The expiration of the moratorium on evictions in California and threats from heads of state that hundreds of millions of dollars left in rental assistance programs could soon be retracted if not dispersed at a faster rate, Pasadena’s public and private agencies are working to improve accessibility in the local area – and officials think they’ve found a way.
California’s deportation ban ended earlier this week, leaving millions of residents at risk of losing their homes as landlords go through the legal process to evict non-paying tenants.
It is not yet known how many local families will be threatened with eviction in the coming weeks, but more than 1,500 Pasadena households have applied for California’s COVID-19 Rent Relief Program since its inception, according to the state dashboard. Only 688 were served on Monday, September 27, the date of the last update of the document.
Pasadena Mayor Victor Gordo admitted a day after the update – during the city’s legislative policy committee meeting – that he had heard from officials in the state’s Department of Housing and Community Development say that nearly 4,000 households within Pasadena boundaries were eligible for some form of rent relief.
“Having said that,” lobbyist Kyra Ross added at the meeting, “the White House was concerned that the money really didn’t come out fast enough and that there was a question whether the White House may or may not try to withdraw some of that money if California continues not to release it quickly enough.
The news is particularly troubling for housing advocates as more than $ 330 million remains earmarked for rent assistance in California, according to a state audit in September.
“For some reason people just don’t know the money is there” Pasadena Housing Manager William Huang said in an interview this week, reiterating that Pasadena residents are safe from eviction and still eligible to apply for programs, such as the COVID-19 Rent Relief Program.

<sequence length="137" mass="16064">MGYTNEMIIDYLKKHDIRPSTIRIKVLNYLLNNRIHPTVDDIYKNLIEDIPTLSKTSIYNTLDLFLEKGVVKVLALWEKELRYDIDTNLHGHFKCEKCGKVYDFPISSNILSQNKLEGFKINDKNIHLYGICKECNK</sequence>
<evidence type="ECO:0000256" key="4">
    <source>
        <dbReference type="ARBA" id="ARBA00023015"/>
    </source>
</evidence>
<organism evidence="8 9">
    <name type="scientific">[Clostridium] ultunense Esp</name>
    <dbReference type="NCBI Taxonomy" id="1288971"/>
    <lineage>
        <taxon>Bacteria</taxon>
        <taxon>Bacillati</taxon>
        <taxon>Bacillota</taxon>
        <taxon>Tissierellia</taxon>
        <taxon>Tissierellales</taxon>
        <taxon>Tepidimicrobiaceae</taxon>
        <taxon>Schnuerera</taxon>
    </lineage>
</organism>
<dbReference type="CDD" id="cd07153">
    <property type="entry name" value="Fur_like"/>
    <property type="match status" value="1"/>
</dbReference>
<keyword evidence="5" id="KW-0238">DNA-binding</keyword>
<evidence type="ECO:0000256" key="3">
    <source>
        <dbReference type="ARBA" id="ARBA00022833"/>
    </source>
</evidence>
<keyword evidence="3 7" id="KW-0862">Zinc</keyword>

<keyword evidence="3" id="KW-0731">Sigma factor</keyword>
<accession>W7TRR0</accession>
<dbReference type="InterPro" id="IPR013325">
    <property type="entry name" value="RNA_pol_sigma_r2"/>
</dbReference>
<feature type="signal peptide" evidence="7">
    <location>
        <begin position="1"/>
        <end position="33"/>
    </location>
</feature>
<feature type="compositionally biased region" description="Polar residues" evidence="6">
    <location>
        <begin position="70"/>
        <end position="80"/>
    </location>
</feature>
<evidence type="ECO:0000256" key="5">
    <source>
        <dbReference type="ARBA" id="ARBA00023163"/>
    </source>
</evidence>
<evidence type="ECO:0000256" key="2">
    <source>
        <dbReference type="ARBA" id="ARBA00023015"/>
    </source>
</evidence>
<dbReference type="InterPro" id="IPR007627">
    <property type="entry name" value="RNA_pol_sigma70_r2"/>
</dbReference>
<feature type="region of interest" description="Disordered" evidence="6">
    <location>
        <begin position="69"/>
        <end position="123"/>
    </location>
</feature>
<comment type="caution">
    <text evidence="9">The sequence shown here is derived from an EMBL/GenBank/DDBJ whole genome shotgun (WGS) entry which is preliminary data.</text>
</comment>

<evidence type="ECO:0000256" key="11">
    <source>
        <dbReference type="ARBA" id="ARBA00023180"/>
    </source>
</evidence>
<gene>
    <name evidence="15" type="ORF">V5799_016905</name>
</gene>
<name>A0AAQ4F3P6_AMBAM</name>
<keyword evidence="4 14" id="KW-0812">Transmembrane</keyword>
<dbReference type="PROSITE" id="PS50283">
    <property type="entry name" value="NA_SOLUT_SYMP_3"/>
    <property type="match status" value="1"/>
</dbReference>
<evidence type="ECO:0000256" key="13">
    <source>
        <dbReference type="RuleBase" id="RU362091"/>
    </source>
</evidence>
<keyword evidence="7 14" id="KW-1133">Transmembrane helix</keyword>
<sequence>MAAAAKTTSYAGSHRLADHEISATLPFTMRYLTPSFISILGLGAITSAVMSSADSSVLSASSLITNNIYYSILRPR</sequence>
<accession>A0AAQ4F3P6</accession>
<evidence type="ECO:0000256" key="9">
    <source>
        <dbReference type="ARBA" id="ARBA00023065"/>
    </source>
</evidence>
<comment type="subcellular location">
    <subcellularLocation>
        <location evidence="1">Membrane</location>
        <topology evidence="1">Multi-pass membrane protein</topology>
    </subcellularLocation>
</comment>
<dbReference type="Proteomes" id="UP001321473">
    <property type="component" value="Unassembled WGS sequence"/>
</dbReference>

In fact, Huang encouraged anyone concerned that they might be affected by the city’s moratorium expiring in March 2022 to submit an application.
“In Pasadena, almost all of the applications that have been submitted have already been deemed complete,” Huang said at Tuesday’s legislative committee meeting, “so there should be a lot more of this rent assistance for households in Pasadena. “
Michelle White, Executive Director of Affordable Housing Services, a Pasadena nonprofit, agreed that it is essential that families in Pasadena receive the help they desperately need. However, she has also heard about the snail speed process, just as others have in recent weeks. And she witnesses the consequences firsthand.
“People are at an impasse and what they’re doing is moving,” White said. “So I envision a more racially, ethnically and economically homogeneous city if we don’t do something to ensure that those who live and work in Pasadena – especially workers in the service sector – get the help they want.” need to keep their home for the long term. “
Because municipalities are extension of emergency moratoria Six months at a time, White said many residents feel unstable, “because they can’t plan beyond six months.” Think about what this means for families with children in school.
Eviction is also not the only problem, according to White, who said rent increases are also a concern for a workforce that does not receive pay increases at a commensurate rate.
These are just a few of the reasons why she thinks the city should respond to the low number of requests for rental assistance with an information campaign similar to the recent push to vote.
“There’s a lot of things at risk at this point, and I think it’s happening very quickly,” White said, noting that she hasn’t discussed the east.sue anyone on the board.
Gordo already appears to be on the same page, stating in an interview on Friday that he agrees with White, which is why he’s started talks with U.S. Rep Judy Chu, D-Pasadena and HUD to bring assistance programs, so seniors, people without Wi-Fi, and anyone else who needs help with an app can find it at home, in their parks and community libraries.
“Times of crisis require a deliberative and practical approach,” Gordo said, “and in this case, that means getting staff to seek out those 4,000 households and help them with technology and any other need that will translate into hardship. Rent relief dollars available come to Pasadena residents to help them stay housed.
The plans are still being finalized, but Huang said on Tuesday that the city had filed an application with Local Initiatives Support Corp., an organization that helps public and private agencies cooperate for the greater good, and now those in charge are waiting for a response.
Gordo said he intended to follow up personally to encourage “we’re starting this partnership now because we don’t know when the dollars will run out.”
Huang and White both encouraged residents not to wait to seek help online at housing.ca.gov/covid_rr/ or by phone by dialing 833-430-2122.
“If you qualify,” Huang said, “then apply immediately. “